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infrared astronomy, study of celestial objects by means of the infrared radiation they emit, in the wavelength range from about 1 micrometer to about 1 millimeter. All objects, from trees and buildings on the earth to distant galaxies, emit infrared (IR) radiation. The study of such radiation from celestial objects is of particular importance for several reasons. Cosmic dust particles effectively obscure parts of the visible universe, such as the center of our galaxy, the Milky Way, but this dust is transparent in the IR wavelengths. Most of the energy radiated by objects ranging from interstellar matter to planets lies in the IR wavelengths; IR observations are therefore significant in studying asteroids, comets, planetary satellites, and interstellar dust clouds where stars are forming. Finally, because the expansion of the universe shifts energy to longer wavelengths, most of the visible radiation emitted by stars and galaxies during the early stages of the formation of the universe is now shifted to the IR range; studies of the most distant objects in the IR spectrum are necessary if astronomers are to understand how the universe was formed.
The beginnings of IR astronomy can be traced to the discovery of IR radiation in the spectrum of the sun by English astronomer Sir William Herschel about 1800. It is reported that Irish astronomer Lord William Rosse detected IR radiation from the moon about 1845. As early as 1878 the American inventor Thomas Alva Edison observed a solar eclipse from a site in Wyoming using a sensitive IR detector, and during the 1920s the first systematic IR observations of celestial objects were made by Seth B. Nicholson, Edison Pettit, and other American astronomers. However, modern IR astronomy did not begin until the 1950s because of the lack of appropriate instrumentation. Since then, special interference filters and cryogenic systems (to minimize IR interference from the radiation emitted by the equipment itself) have been introduced for ground-based observations, and aircraft, balloons, rockets, and orbiting satellites have been successively employed to carry the equipment above the water vapor in the earth's atmosphere.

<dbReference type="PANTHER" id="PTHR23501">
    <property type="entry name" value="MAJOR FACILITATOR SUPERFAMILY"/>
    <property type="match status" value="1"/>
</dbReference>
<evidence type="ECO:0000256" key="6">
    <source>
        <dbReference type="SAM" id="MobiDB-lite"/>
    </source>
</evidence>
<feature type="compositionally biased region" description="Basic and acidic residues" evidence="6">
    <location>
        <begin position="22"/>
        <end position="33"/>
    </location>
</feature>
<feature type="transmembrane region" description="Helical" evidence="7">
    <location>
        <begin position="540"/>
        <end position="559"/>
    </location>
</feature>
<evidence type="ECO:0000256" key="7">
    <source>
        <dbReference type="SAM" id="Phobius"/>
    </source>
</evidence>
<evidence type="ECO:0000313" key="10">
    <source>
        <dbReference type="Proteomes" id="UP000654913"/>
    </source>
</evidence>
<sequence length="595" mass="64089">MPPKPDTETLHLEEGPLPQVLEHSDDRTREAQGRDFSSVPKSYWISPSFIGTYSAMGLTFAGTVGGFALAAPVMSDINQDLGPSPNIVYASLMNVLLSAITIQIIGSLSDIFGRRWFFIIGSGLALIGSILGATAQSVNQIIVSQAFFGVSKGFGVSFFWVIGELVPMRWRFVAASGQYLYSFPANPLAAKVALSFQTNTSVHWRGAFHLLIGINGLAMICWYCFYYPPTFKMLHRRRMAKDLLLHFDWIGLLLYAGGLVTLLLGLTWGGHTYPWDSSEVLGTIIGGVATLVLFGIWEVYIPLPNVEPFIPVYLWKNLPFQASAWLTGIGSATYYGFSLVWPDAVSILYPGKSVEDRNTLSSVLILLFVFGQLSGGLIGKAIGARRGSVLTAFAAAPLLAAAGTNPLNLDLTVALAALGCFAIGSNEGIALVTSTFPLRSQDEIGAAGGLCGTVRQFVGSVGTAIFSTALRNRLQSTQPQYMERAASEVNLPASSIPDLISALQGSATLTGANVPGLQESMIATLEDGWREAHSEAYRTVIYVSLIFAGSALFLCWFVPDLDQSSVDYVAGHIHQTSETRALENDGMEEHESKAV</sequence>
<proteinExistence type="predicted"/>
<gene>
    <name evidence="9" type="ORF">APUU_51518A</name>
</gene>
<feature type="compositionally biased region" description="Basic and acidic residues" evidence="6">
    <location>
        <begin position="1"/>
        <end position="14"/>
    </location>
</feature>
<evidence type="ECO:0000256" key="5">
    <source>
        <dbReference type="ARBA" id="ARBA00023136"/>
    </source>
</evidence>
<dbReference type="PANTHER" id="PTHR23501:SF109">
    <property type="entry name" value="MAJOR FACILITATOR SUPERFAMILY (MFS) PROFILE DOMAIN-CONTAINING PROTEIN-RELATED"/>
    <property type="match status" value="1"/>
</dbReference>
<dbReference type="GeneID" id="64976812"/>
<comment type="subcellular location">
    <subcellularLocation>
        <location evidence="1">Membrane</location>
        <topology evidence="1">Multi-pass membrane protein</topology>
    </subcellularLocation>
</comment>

The Kuiper Airborne Observatory (KAO), operated by the National Aeronautics and Space Administration (NASA), had its first flight in 1975. Named for the American astronomer Gerard P. Kuiper, the KAO was a C-141 jet transport that carried its 36-inch (91-cm) telescope to altitudes of up to 45,000 ft (13,720 m). Before it flew its last mission in 1995, the KAO was instrumental in the discovery of the rings of Uranus, the atmosphere around Pluto, and the definitive detection of water during the crash of comet Shoemaker-Levy 9 into Jupiter. Also sponsored by NASA is the Infrared Telescope Facility, a 10-ft (3-m) IR telescope located at an altitude of 14,000 ft (4,270 m) on the summit of Mauna Kea in Hawaii; established in 1979, it effectively is the U.S. national IR observatory. Also near the summit of Mauna Kea is the 12.5-ft (3.8-m) United Kingdom Infrared Telescope (UKIRT), the largest telescope in the world used solely for IR observations.
The first IR satellite to be launched (1983) was the Infrared Astronomical Satellite (IRAS), a joint venture of the United States, Great Britain, and the Netherlands. Orbiting the earth for 10 months, IRAS performed an all-sky survey that yielded catalogs of hundreds of thousands of IR sources, more than half of these previously unknown, including asteroids and comets; detected a new class of long-lived “cool” galaxies that are dim in the visible region of the spectrum; located a protoplanetary disk around a nearby star; and showed clearly for the first time the bulge near the center of the Milky Way. In 1989 the second IR satellite, the Cosmic Background Explorer (COBE), was launched by NASA. Operating through 1993, COBE detected small temperature variations in the cosmic microwave background radiation that provided vital clues to the nature of the early universe and its evolution since the “big bang.” The European Space Agency (ESA) launched the Infrared Space Observatory (ISO) in 1995. Operating until May, 1998, ISO monitored nearby planets, asteroids, and comets. It found water vapor in the atmospheres of Saturn, Neptune, Uranus, and Titan, Saturn's largest moon; detected water vapor and fluorides in the interstellar medium; and studied the “cool” galaxies first seen by IRAS. The near-infrared camera multiobject spectrometer (NICMOS) was placed aboard the Hubble Space Telescope in 1997. Consisting of three cameras and three spectrometers, it has been used to study interstellar clouds where stars are being formed, young stars, and the atmospheres of Jupiter and Uranus.